Then your friend kills himself, not because he was gay—never ever because he was gay—but because some punk kids with shitty, absent parents bullied him to death for it.
Suddenly, you’re in the closet.
That’s how it happens. The world puts up four small walls around you with the tiniest amount of square-footage, and you let this happen because you are now fearing for your life. There’s not quite enough space for you to move your arms and legs about but just enough for lung-expansion, allowing for the shallowest of breaths. People call this “breathing room.” I call it torture.
One day, however, you decide to unlock that door. You realize that none of what has transpired has to matter anymore. You are not made of the past; you are the present and the future, and you have enough shit on your plate to deal with without also having to deal with those archaic forms of hate and homophobia.
That’s what I’ve decided.
I want to enjoy the freedom to live in the present, unabridged. I want to live as though it is now the future, where global acceptance for gay people (and everyone for that matter) is a standard of living, where living true to one’s self will not require an inordinate and unnecessary amount of courage and bravery.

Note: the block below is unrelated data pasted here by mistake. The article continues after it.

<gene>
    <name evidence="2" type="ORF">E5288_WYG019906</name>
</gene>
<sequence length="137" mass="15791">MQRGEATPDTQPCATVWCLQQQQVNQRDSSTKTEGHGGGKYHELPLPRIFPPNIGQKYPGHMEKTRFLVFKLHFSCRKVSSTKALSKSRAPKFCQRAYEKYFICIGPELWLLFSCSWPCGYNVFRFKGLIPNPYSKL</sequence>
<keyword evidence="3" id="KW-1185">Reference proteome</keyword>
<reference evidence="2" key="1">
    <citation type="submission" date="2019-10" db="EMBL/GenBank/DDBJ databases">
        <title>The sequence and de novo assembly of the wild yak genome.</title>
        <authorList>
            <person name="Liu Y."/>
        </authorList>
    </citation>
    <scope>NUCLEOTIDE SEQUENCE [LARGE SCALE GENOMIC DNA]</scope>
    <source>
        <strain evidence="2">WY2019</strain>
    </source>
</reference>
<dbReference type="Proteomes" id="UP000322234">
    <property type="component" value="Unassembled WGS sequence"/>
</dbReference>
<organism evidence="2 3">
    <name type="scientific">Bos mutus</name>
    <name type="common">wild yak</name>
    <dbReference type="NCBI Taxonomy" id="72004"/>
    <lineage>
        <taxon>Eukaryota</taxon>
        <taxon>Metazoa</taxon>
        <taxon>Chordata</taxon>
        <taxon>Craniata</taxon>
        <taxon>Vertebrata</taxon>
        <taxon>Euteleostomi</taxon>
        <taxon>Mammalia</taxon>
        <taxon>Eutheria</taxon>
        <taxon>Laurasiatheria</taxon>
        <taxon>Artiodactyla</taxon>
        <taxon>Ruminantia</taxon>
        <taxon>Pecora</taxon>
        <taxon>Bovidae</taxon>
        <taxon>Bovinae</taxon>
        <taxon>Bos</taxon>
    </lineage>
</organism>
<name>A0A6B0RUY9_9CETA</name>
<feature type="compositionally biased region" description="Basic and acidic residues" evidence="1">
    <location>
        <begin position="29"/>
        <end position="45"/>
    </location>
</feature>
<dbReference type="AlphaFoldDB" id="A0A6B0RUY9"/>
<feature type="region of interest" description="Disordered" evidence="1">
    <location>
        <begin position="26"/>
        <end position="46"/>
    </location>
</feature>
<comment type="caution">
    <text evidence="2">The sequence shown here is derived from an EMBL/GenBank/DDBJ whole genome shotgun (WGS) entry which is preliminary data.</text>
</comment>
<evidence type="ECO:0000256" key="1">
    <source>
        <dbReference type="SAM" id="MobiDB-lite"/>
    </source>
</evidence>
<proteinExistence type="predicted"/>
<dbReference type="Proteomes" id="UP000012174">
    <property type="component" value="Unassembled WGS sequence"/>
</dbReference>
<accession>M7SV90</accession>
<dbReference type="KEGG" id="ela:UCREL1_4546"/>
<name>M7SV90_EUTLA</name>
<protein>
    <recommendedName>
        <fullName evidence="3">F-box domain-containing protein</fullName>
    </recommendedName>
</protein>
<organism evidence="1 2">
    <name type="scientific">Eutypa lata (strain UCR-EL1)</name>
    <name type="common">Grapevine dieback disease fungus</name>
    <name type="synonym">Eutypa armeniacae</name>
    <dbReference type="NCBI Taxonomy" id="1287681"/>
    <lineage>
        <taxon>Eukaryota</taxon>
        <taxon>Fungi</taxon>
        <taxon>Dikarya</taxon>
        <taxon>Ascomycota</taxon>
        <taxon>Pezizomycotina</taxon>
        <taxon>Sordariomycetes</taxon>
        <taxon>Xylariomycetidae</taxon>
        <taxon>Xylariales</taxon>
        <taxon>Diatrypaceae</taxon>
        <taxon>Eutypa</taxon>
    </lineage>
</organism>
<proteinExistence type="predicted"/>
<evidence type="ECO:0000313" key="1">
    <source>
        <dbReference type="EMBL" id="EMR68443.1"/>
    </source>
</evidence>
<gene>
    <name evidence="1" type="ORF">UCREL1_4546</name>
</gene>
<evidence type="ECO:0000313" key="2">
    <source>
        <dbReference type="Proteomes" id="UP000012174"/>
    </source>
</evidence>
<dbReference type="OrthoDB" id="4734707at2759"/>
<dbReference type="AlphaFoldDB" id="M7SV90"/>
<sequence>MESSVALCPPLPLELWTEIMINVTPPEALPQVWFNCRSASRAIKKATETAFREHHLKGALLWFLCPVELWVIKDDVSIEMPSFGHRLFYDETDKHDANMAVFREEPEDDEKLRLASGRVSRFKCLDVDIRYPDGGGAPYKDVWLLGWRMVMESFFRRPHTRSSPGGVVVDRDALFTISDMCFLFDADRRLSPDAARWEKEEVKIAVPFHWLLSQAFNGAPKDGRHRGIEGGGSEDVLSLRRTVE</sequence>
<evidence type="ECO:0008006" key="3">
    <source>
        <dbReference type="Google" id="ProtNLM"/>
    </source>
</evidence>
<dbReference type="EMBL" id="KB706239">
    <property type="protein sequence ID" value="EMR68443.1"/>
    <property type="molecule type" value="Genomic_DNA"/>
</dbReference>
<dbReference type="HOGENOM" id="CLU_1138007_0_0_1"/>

As with any marginalized group fighting for civil rights, the future is unfortunately always that place where peace and acceptance resides. We know that the movement is heading in that direction; our future incarnations will taste the freedom that we fought for. For now, we stand together against hatred and bigotry. Against the likes of Arizona legislature and Russian anti-gay laws, we stand together. As for me, I stand alone at the dawn of a new horizon and the precipice of a new day, and all I can say is this:
I am as gay as you are straight. I shouldn’t have had to talk about it or announce it to the world in order to make that fact any more true or any less real, but in a show of respect for myself, as well as the many young boys and girls who were never allotted the opportunity to do so, I am doing so, now.
and hurt and love
like anyone else in this world:
from the heart.
"You made a friend today:
kindred soul, cracked spirit.”